And Monday, when Montreal right-hander Javier Vázquez takes the mound against the Mets, his grandmother, Isabel Arroyo, will see him pitch in the majors for the first time.

For Major League Baseball, the decision to move 22 of Montreal's home games to Puerto Rico was mostly a marketing ploy, a way to boost the sport's image in the Caribbean and raise money for the cash-strapped Expos. But for the 17 Latin American players -- and especially the six Puerto Ricans -- on the Mets and Expos rosters, this weekend's four-game series in San Juan is something much bigger.

''It's like a dream come true. From the moment we got here on the plane, we've felt like we're home,'' said the Mets' Roberto Alomar, whose homecoming included scoring in the seventh inning to pass his idol, Roberto Clemente, for most runs (1,417) by a Puerto Rican in the major leagues.

``I'm not just happy to be here, I'm proud. This is special for us and it's special for Puerto Rico.''

From the high-decibel salsa that blared on the loudspeakers during batting practice to the Spanish-language public-address announcements, it was clear these games were on foreign turf. And that, some Latin players said, could help their U.S.-born teammates understand what they deal with coming to the United States.

''I don't know if people can understand what we really went through,'' Alomar says. ``Leaving the country without really knowing the language and having to leave your family and friends. It's tough.''

Mike Piazza, who played in the Dominican Republic and Mexico early in his career, said many U.S. players get a taste of that cultural isolation in the winter leagues. If they make it to the majors, however, they know their families will be there to share in their success. Piazza's father, for example, attended dozens of Dodgers games early in his son's career. But for a number of reasons, from immigration problems to family responsibilities, many Latin players don't get the same opportunity.

''I think that's great for their families to come see them play,'' Piazza said. ``I guess that's the whole idea of what this tour is about.''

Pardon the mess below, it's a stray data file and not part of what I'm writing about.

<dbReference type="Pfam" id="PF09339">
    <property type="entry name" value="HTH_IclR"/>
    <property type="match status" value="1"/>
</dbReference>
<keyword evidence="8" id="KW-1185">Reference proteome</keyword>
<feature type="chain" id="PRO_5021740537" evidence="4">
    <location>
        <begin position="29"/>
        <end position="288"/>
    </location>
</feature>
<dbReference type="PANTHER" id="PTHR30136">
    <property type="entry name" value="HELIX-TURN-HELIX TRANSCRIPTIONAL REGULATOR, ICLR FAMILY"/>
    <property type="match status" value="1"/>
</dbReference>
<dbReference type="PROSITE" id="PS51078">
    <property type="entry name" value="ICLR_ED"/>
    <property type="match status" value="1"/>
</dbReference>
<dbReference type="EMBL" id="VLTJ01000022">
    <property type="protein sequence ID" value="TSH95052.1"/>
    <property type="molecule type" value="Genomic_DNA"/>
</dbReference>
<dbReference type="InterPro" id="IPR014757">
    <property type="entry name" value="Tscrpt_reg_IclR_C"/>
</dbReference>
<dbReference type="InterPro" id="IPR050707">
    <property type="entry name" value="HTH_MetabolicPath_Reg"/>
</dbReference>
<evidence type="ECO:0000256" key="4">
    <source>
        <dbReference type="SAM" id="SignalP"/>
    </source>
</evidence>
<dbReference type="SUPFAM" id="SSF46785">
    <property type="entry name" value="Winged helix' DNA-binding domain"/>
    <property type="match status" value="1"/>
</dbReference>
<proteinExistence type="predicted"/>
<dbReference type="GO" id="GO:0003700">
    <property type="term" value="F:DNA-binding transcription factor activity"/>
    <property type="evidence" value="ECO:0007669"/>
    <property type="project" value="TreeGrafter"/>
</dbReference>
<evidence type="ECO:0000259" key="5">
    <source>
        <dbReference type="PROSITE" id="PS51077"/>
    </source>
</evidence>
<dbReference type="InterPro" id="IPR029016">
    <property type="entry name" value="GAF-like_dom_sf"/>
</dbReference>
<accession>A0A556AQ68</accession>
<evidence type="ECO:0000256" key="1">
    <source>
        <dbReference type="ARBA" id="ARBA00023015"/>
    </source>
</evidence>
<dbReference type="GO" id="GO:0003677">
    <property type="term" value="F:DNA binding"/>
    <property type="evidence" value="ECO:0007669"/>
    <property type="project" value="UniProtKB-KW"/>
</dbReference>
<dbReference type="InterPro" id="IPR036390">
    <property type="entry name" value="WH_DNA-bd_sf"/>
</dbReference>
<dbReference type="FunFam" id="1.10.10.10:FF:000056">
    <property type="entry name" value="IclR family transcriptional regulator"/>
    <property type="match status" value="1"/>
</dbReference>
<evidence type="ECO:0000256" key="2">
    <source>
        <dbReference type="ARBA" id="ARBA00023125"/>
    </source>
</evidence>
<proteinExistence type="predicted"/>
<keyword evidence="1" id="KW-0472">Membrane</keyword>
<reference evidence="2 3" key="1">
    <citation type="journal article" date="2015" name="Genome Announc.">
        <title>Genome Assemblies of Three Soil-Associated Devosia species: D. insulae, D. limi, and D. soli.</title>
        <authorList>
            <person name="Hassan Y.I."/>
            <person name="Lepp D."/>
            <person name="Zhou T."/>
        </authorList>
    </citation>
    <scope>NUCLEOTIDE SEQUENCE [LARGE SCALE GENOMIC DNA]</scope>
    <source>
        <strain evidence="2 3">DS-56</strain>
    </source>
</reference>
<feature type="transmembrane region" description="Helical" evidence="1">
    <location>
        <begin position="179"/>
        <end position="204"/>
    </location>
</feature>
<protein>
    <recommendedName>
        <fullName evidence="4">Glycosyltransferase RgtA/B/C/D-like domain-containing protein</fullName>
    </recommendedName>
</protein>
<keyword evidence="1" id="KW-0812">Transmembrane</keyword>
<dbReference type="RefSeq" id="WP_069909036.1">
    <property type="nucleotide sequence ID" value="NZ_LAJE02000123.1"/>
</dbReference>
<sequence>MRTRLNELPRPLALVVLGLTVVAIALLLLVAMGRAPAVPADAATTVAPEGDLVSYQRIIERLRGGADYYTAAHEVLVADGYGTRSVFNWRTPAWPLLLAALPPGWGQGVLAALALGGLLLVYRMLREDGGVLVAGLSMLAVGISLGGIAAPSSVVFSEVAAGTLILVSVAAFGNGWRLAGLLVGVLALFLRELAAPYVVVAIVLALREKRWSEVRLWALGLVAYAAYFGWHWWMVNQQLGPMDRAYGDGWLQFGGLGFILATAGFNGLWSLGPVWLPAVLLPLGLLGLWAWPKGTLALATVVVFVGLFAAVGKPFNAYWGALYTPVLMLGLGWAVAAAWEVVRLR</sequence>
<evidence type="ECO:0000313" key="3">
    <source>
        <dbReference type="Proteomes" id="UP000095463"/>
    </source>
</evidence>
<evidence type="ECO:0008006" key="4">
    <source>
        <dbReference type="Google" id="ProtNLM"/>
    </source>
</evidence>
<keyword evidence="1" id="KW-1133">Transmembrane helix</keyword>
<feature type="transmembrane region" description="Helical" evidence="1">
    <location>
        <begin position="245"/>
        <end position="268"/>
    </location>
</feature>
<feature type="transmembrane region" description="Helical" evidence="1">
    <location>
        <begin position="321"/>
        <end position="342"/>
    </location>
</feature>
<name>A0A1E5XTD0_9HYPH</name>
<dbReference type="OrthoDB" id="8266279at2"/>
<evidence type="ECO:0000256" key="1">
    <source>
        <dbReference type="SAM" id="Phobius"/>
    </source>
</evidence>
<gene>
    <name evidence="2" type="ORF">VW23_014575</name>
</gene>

''Families,'' however, should be taken in this case to include all of Puerto Rico, which has sent more than 200 players to the major leagues. But with many major-league clubs banning players from the winter leagues once they have become established, the Expos' San Juan games could be the only chance Puerto Rican fans get to see their native sons play.

That's what drew Rey Flores and his 5-year-old son, Rey Jr., to Saturday's game.

''I want my son to see Major League Baseball,'' he said. ``And Alomar is my favorite player.''

What they saw Saturday was an exciting, if not particularly well-played, 3-hour 20-minute game. It featured three incredible throws by Expos right fielder Vladimir Guerrero (none of which resulted in outs), a successful squeeze bunt by the Expos' Jamey Carroll, a hit batter who was called out on strikes and six strong innings by Montreal starter Liván Hernández (1-0).

What the Puerto Ricans hope their visitors saw was a fan base vibrant and knowledgeable enough to lure Major League Baseball back for longer stays in the future.

''[This] is a series that's very important for our island,'' Alomar said. ``Not just for baseball, but for our island. We might have only this one opportunity.''